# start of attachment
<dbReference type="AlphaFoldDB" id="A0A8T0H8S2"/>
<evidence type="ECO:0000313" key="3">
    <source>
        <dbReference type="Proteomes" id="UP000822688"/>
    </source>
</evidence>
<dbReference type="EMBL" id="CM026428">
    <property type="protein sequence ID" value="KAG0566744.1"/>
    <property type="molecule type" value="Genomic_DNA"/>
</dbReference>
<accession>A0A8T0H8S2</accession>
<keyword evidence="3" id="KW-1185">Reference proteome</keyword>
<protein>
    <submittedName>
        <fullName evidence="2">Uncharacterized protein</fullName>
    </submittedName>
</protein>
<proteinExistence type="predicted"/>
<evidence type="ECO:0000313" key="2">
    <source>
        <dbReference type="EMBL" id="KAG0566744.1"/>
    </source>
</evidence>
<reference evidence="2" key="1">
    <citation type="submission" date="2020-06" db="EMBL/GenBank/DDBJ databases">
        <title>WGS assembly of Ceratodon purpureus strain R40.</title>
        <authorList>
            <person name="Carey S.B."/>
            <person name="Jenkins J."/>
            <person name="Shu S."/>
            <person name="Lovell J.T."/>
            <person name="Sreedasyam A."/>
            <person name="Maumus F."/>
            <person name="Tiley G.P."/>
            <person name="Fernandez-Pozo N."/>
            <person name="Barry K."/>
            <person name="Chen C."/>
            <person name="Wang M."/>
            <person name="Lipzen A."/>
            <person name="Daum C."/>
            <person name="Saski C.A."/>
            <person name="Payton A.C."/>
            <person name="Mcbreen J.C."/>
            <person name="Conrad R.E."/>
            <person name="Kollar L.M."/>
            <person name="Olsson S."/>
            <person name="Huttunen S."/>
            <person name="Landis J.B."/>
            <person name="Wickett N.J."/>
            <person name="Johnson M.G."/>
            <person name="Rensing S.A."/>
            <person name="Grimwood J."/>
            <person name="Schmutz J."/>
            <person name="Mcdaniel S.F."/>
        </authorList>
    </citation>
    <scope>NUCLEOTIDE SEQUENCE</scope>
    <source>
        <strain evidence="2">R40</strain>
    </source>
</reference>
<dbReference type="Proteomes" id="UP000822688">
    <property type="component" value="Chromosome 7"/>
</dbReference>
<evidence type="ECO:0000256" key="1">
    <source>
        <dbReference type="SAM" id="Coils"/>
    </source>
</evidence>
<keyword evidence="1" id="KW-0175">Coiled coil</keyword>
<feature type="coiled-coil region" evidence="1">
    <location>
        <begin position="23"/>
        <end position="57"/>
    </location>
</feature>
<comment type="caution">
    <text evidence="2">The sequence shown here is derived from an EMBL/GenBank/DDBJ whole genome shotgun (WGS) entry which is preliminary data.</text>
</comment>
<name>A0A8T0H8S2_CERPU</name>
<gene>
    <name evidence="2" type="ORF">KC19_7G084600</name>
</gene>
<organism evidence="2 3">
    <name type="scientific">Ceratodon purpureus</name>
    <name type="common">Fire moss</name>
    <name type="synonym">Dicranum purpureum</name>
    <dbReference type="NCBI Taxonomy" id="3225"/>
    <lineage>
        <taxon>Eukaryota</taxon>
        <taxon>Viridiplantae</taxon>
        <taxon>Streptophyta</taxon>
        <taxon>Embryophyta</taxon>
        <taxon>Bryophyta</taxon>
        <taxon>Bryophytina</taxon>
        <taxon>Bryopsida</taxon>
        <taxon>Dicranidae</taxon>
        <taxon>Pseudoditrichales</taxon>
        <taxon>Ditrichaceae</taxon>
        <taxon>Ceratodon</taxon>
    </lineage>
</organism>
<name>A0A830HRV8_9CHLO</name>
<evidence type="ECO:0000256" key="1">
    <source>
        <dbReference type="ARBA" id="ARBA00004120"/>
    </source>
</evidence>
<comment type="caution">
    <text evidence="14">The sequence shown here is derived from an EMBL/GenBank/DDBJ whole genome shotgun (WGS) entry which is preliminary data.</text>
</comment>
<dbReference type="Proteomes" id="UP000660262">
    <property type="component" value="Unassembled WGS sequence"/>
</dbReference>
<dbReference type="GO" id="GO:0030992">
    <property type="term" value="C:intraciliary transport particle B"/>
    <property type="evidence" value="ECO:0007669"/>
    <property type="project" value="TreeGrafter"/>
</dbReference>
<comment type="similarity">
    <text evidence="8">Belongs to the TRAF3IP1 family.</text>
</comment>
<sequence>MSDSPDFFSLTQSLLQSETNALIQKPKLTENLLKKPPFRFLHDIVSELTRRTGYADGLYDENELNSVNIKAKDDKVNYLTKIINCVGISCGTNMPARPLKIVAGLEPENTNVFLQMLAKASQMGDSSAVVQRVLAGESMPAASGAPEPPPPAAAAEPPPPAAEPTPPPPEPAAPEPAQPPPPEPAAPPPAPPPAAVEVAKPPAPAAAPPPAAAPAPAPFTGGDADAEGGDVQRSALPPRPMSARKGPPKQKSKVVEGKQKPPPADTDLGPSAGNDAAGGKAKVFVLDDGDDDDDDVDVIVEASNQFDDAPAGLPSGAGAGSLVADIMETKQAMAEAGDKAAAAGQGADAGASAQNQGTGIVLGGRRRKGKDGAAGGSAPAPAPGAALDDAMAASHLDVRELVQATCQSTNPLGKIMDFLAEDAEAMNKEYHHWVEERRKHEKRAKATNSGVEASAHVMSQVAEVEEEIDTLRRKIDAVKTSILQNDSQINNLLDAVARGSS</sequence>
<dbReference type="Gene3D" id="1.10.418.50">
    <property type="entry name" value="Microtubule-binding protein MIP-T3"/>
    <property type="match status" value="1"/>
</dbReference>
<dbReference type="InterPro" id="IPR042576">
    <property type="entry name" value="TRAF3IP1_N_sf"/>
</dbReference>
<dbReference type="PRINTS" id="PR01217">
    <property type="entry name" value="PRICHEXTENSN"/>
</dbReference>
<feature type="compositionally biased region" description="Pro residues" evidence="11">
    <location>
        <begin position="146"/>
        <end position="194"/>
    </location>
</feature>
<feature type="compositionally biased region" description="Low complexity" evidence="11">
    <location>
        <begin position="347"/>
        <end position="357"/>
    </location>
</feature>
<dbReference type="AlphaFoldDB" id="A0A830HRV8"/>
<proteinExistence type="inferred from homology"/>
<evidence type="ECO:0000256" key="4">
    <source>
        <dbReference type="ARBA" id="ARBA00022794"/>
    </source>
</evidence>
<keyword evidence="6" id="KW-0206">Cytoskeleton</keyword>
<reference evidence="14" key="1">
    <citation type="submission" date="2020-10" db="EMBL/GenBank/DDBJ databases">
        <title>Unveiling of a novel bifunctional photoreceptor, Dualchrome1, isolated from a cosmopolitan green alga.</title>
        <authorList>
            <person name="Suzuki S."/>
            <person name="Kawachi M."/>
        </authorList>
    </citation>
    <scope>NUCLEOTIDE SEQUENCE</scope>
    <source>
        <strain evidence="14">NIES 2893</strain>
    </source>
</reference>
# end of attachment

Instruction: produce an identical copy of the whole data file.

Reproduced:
<dbReference type="AlphaFoldDB" id="A0A8T0H8S2"/>
<evidence type="ECO:0000313" key="3">
    <source>
        <dbReference type="Proteomes" id="UP000822688"/>
    </source>
</evidence>
<dbReference type="EMBL" id="CM026428">
    <property type="protein sequence ID" value="KAG0566744.1"/>
    <property type="molecule type" value="Genomic_DNA"/>
</dbReference>
<accession>A0A8T0H8S2</accession>
<keyword evidence="3" id="KW-1185">Reference proteome</keyword>
<protein>
    <submittedName>
        <fullName evidence="2">Uncharacterized protein</fullName>
    </submittedName>
</protein>
<proteinExistence type="predicted"/>
<evidence type="ECO:0000313" key="2">
    <source>
        <dbReference type="EMBL" id="KAG0566744.1"/>
    </source>
</evidence>
<reference evidence="2" key="1">
    <citation type="submission" date="2020-06" db="EMBL/GenBank/DDBJ databases">
        <title>WGS assembly of Ceratodon purpureus strain R40.</title>
        <authorList>
            <person name="Carey S.B."/>
            <person name="Jenkins J."/>
            <person name="Shu S."/>
            <person name="Lovell J.T."/>
            <person name="Sreedasyam A."/>
            <person name="Maumus F."/>
            <person name="Tiley G.P."/>
            <person name="Fernandez-Pozo N."/>
            <person name="Barry K."/>
            <person name="Chen C."/>
            <person name="Wang M."/>
            <person name="Lipzen A."/>
            <person name="Daum C."/>
            <person name="Saski C.A."/>
            <person name="Payton A.C."/>
            <person name="Mcbreen J.C."/>
            <person name="Conrad R.E."/>
            <person name="Kollar L.M."/>
            <person name="Olsson S."/>
            <person name="Huttunen S."/>
            <person name="Landis J.B."/>
            <person name="Wickett N.J."/>
            <person name="Johnson M.G."/>
            <person name="Rensing S.A."/>
            <person name="Grimwood J."/>
            <person name="Schmutz J."/>
            <person name="Mcdaniel S.F."/>
        </authorList>
    </citation>
    <scope>NUCLEOTIDE SEQUENCE</scope>
    <source>
        <strain evidence="2">R40</strain>
    </source>
</reference>
<dbReference type="Proteomes" id="UP000822688">
    <property type="component" value="Chromosome 7"/>
</dbReference>
<evidence type="ECO:0000256" key="1">
    <source>
        <dbReference type="SAM" id="Coils"/>
    </source>
</evidence>
<keyword evidence="1" id="KW-0175">Coiled coil</keyword>
<feature type="coiled-coil region" evidence="1">
    <location>
        <begin position="23"/>
        <end position="57"/>
    </location>
</feature>
<comment type="caution">
    <text evidence="2">The sequence shown here is derived from an EMBL/GenBank/DDBJ whole genome shotgun (WGS) entry which is preliminary data.</text>
</comment>
<name>A0A8T0H8S2_CERPU</name>
<gene>
    <name evidence="2" type="ORF">KC19_7G084600</name>
</gene>
<organism evidence="2 3">
    <name type="scientific">Ceratodon purpureus</name>
    <name type="common">Fire moss</name>
    <name type="synonym">Dicranum purpureum</name>
    <dbReference type="NCBI Taxonomy" id="3225"/>
    <lineage>
        <taxon>Eukaryota</taxon>
        <taxon>Viridiplantae</taxon>
        <taxon>Streptophyta</taxon>
        <taxon>Embryophyta</taxon>
        <taxon>Bryophyta</taxon>
        <taxon>Bryophytina</taxon>
        <taxon>Bryopsida</taxon>
        <taxon>Dicranidae</taxon>
        <taxon>Pseudoditrichales</taxon>
        <taxon>Ditrichaceae</taxon>
        <taxon>Ceratodon</taxon>
    </lineage>
</organism>
<name>A0A830HRV8_9CHLO</name>
<evidence type="ECO:0000256" key="1">
    <source>
        <dbReference type="ARBA" id="ARBA00004120"/>
    </source>
</evidence>
<comment type="caution">
    <text evidence="14">The sequence shown here is derived from an EMBL/GenBank/DDBJ whole genome shotgun (WGS) entry which is preliminary data.</text>
</comment>
<dbReference type="Proteomes" id="UP000660262">
    <property type="component" value="Unassembled WGS sequence"/>
</dbReference>
<dbReference type="GO" id="GO:0030992">
    <property type="term" value="C:intraciliary transport particle B"/>
    <property type="evidence" value="ECO:0007669"/>
    <property type="project" value="TreeGrafter"/>
</dbReference>
<comment type="similarity">
    <text evidence="8">Belongs to the TRAF3IP1 family.</text>
</comment>
<sequence>MSDSPDFFSLTQSLLQSETNALIQKPKLTENLLKKPPFRFLHDIVSELTRRTGYADGLYDENELNSVNIKAKDDKVNYLTKIINCVGISCGTNMPARPLKIVAGLEPENTNVFLQMLAKASQMGDSSAVVQRVLAGESMPAASGAPEPPPPAAAAEPPPPAAEPTPPPPEPAAPEPAQPPPPEPAAPPPAPPPAAVEVAKPPAPAAAPPPAAAPAPAPFTGGDADAEGGDVQRSALPPRPMSARKGPPKQKSKVVEGKQKPPPADTDLGPSAGNDAAGGKAKVFVLDDGDDDDDDVDVIVEASNQFDDAPAGLPSGAGAGSLVADIMETKQAMAEAGDKAAAAGQGADAGASAQNQGTGIVLGGRRRKGKDGAAGGSAPAPAPGAALDDAMAASHLDVRELVQATCQSTNPLGKIMDFLAEDAEAMNKEYHHWVEERRKHEKRAKATNSGVEASAHVMSQVAEVEEEIDTLRRKIDAVKTSILQNDSQINNLLDAVARGSS</sequence>
<dbReference type="Gene3D" id="1.10.418.50">
    <property type="entry name" value="Microtubule-binding protein MIP-T3"/>
    <property type="match status" value="1"/>
</dbReference>
<dbReference type="InterPro" id="IPR042576">
    <property type="entry name" value="TRAF3IP1_N_sf"/>
</dbReference>
<dbReference type="PRINTS" id="PR01217">
    <property type="entry name" value="PRICHEXTENSN"/>
</dbReference>
<feature type="compositionally biased region" description="Pro residues" evidence="11">
    <location>
        <begin position="146"/>
        <end position="194"/>
    </location>
</feature>
<feature type="compositionally biased region" description="Low complexity" evidence="11">
    <location>
        <begin position="347"/>
        <end position="357"/>
    </location>
</feature>
<dbReference type="AlphaFoldDB" id="A0A830HRV8"/>
<proteinExistence type="inferred from homology"/>
<evidence type="ECO:0000256" key="4">
    <source>
        <dbReference type="ARBA" id="ARBA00022794"/>
    </source>
</evidence>
<keyword evidence="6" id="KW-0206">Cytoskeleton</keyword>
<reference evidence="14" key="1">
    <citation type="submission" date="2020-10" db="EMBL/GenBank/DDBJ databases">
        <title>Unveiling of a novel bifunctional photoreceptor, Dualchrome1, isolated from a cosmopolitan green alga.</title>
        <authorList>
            <person name="Suzuki S."/>
            <person name="Kawachi M."/>
        </authorList>
    </citation>
    <scope>NUCLEOTIDE SEQUENCE</scope>
    <source>
        <strain evidence="14">NIES 2893</strain>
    </source>
</reference>